Furthermore, the spatial-temporal distribution of taxi services often play an important reference role in studying urban development [2]. In the daily driving of taxis, the Global Positioning System (GPS) loaded on it records a large amount of trajectory data, and because of its completeness, timeliness, and high accuracy, it is usually widely used in data mining, urban computing, intelligent traffic system, smart city planning, and so forth [3].
Subway transport, as one of the major method for city public transport, its stations provide services such as transferring, parking, distribution and guidance, which is closely related to economy, politics, culture and society.
Since the selection of subway station location is an important part of the subway construction process, it even plays an important role in urban planning and future development of the city. The core elements that affect the station planning of urban rail transit line can be summarized as two points: (1) current situation and future traffic demand; (2) the character of the land use around urban rail transit stations [4]. In addition, the construction of subway has the attributes of high construction cost, long construction period, high risk, and it is not easy to rebuild or relocate after completion, so the early selection of subway station location is very important. Besides, the current location is mainly based on population density, regional land use characteristics and traffic conditions, less considering the travel characteristics of urban residents, which leads to inconsistency between the location and people’s actual needs. For this reason, we propose a scientific and reasonable site selection to solve the above problems.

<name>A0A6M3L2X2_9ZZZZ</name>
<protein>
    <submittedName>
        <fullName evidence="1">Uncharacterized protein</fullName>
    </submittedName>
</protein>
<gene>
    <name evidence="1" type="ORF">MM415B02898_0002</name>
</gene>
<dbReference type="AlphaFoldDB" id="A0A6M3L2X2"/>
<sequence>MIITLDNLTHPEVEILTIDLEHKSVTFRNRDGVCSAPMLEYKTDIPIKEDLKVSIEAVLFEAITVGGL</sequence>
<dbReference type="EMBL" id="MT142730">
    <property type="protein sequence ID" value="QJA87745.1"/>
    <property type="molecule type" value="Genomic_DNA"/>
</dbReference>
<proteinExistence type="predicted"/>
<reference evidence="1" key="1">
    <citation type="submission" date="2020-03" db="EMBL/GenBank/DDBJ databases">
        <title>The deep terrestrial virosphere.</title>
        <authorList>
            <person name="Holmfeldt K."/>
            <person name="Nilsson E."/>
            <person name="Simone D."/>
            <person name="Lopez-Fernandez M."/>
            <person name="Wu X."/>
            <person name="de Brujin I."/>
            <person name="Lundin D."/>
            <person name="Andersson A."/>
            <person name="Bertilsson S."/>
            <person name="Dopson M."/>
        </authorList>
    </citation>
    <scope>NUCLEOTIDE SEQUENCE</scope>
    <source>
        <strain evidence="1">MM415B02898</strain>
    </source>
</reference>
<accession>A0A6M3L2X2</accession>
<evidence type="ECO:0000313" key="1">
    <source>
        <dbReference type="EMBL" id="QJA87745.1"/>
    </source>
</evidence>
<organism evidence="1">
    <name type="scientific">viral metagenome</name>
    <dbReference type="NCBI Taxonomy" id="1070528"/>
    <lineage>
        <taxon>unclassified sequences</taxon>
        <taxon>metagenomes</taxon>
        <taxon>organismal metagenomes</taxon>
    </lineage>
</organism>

Based on the GPS trajectory data of taxis in Beijing and the data of the existing subway stations, this paper predicts the location of new subway stations to provide assistance for the site selection planning of future stations. For the driving trajectory of each taxi, we first calculate each passenger origin (O) and destination (D) during the subway operating hours to research current situation and future traffic demand. In addition, according to the coverage of the established subway stations, we classify the OD data and select the Gaussian Mixture Model (GMM) clustering algorithm for clustering to predict the regional scope and route planning of future stations. After that, we conduct a statistical analysis of land use characteristics in some of the predicted regions. The results of this study can be used to improve urban traffic planning.